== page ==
For the first time I can kind of relate to those crazy Fox News pundits who sound the alarm about the supposed “War of Christmas!!!!”.
Early this morning I found myself searching Twitter (#MLKDay #ThankYouMLK) to see how people are celebrating our great American hero, Dr. Martin Luther King, Jr. All over the country, folks are tweeting MLK quotes, and sharing ideas about how to carry on Dr. King’s legacy. Unfortunately, there are an almost equal amount of “Yay, no school/work! Thank you MLK!” tweets as well.
My response: sideways unhappy face 🙁
MLK Day… Not?!
I’m really excited about this holiday. It didn’t exist when I was a kid. It took a lot of work against a great deal of opposition for our country to recognize the great legacy of Dr. King. Nonetheless, MLK Day has now joined the ranks of other holidays that were set aside for the remembrance of important social ideals (Labor Day, Memorial Day and yes, I guess Christmas) only to be co-opted by the Gap. Did I mention there’s a sale at Macy’s? (Seriously, there is a sale at Macy’s.)
This is NOT what Dr. King was about.
MLK Day: MLK in Whiteface?
In addition to the ubiquitous commercialism exhibited in our culture, there is also an incessant need to whitewash Dr. King’s great work. When did cutting Peace Doves out of coffee filters get put in the same category as non-violent organizing to effect social change? I can’t tell you how many educators have reduced the MLK’s message to “don’t hit” and “can’t we all just get along?” Dr. King’s “I Have a Dream” speech was about more than just white and black kids holding hands… or dreaming about what job you want to have when you grow up.
It is almost as if popular culture wants to skip to the feel-good ending of our American novel without reading any of the uncomfortable chapters that make the story so amazing in the first place. I know black families will be talking about the great changes that have occurred because of Dr. King’s important work. But if you are white, and your family has benefited from the unequal distribution of resources and freedoms, I could understand why you might want to avoid talking about your family history in regard to race.
MLK Day: There are many authentic (and not overly ambitious) ways to make this holiday a meaningful one. Here are a few ideas:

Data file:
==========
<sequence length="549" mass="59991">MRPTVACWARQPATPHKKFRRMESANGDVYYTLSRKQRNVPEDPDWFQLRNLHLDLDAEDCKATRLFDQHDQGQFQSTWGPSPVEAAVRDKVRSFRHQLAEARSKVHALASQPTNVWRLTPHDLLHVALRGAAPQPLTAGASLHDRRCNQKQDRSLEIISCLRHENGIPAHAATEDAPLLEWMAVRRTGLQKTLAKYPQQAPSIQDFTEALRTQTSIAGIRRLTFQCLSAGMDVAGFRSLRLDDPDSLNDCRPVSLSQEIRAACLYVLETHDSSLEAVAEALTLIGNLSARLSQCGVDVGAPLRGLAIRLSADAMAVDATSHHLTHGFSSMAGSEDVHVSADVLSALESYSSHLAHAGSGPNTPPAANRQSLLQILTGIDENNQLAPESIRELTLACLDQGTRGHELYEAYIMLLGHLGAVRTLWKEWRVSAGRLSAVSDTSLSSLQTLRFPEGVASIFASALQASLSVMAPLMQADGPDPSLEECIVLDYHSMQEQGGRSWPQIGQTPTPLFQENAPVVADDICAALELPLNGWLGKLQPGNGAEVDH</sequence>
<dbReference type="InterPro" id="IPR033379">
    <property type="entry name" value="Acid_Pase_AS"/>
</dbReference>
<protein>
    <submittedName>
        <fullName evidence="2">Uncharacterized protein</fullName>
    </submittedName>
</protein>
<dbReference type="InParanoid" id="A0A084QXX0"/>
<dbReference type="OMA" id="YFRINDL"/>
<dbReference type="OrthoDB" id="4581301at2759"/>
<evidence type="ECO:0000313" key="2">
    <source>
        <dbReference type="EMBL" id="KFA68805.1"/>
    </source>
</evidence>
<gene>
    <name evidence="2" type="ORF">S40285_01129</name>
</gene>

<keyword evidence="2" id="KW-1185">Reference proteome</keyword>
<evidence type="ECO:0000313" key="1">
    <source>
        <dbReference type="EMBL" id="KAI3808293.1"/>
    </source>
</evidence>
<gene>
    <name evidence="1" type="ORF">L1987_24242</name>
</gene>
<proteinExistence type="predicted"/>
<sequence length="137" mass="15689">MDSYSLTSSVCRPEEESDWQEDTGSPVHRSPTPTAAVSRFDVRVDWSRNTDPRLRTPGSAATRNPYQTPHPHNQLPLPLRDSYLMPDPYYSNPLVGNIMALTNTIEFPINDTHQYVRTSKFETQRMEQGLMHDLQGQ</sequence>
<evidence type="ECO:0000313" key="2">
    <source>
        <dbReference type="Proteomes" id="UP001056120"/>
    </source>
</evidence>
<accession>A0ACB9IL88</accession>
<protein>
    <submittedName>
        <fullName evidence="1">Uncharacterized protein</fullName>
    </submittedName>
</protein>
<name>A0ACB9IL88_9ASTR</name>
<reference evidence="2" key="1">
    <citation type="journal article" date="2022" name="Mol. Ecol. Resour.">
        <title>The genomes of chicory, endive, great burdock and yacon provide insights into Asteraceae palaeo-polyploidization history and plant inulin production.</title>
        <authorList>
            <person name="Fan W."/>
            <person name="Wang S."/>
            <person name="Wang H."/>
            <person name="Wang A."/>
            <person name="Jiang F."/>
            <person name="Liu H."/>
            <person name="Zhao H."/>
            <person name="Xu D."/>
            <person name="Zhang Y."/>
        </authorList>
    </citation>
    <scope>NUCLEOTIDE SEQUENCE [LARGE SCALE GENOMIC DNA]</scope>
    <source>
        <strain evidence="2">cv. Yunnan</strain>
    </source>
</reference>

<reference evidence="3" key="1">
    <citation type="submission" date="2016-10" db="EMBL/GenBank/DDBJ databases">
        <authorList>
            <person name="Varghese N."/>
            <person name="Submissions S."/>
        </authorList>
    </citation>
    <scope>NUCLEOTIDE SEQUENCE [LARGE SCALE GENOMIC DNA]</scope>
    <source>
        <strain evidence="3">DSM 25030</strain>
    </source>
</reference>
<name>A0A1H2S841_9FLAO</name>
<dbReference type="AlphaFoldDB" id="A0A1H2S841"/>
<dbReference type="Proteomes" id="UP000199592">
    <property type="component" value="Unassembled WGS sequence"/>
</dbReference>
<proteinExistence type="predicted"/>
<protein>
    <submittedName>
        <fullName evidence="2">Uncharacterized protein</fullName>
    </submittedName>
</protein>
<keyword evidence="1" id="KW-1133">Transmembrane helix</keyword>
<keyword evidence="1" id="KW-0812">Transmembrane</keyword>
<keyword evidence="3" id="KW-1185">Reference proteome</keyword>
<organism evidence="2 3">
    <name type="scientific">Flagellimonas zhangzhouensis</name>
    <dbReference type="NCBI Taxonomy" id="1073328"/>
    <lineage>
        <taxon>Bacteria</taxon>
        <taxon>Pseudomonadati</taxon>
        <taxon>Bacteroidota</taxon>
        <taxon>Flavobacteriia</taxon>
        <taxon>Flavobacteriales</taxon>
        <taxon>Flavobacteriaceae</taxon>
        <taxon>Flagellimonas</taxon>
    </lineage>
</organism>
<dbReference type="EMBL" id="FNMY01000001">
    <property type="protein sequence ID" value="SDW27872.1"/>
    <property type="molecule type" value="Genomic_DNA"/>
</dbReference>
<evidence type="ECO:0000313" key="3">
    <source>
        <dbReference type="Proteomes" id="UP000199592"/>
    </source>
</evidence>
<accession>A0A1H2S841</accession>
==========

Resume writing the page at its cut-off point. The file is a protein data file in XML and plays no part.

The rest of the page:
Talk about the your connections to history. The Civil Rights Movement started in our not so distant past and continues because of acts, large and small, by people just like me and you. Is there someone in your family that was alive during the Civil Rights Movement? Do they remember seeing Dr. Martin Luther King Jr. on the television and in newspapers? What did they think about him and what he was doing? How did they support his important work?
Learn about the past. I googled “Jim Crow” and found this explanation of Jim Crow and also an amazing (and ridiculous) list. Read some of the laws with your children. For example: “All passenger stations in this state … shall have separate waiting rooms or space and separate ticket windows for the white and colored races. Alabama“. Then ask your child to think about how different life must have been back in the day for people to think this was normal. What did people have to do, both black and white, to change these unfair laws? Are there laws in existence today that unfairly target one group over another?
Learn about the Black Experience Through Poetry. Professor of African American studies and poet Elizabeth Alexander offers her own work in commemoration of the MLK holiday. Read and listen to a series of poems that contemplate a range of history. Says Alexander: “I wanted to let us think about him in place and over time in hopes that that would give us a little bit more to chew on in thinking about what this day means.”
Make this day a day of service. Actions speak louder than words. Pick an issue that you feel strongly about: poverty, racial justice, educational equity, homelessness… and get involved. Explain to your kids why the issue is meaningful to you and how it relates to Dr. King’s work.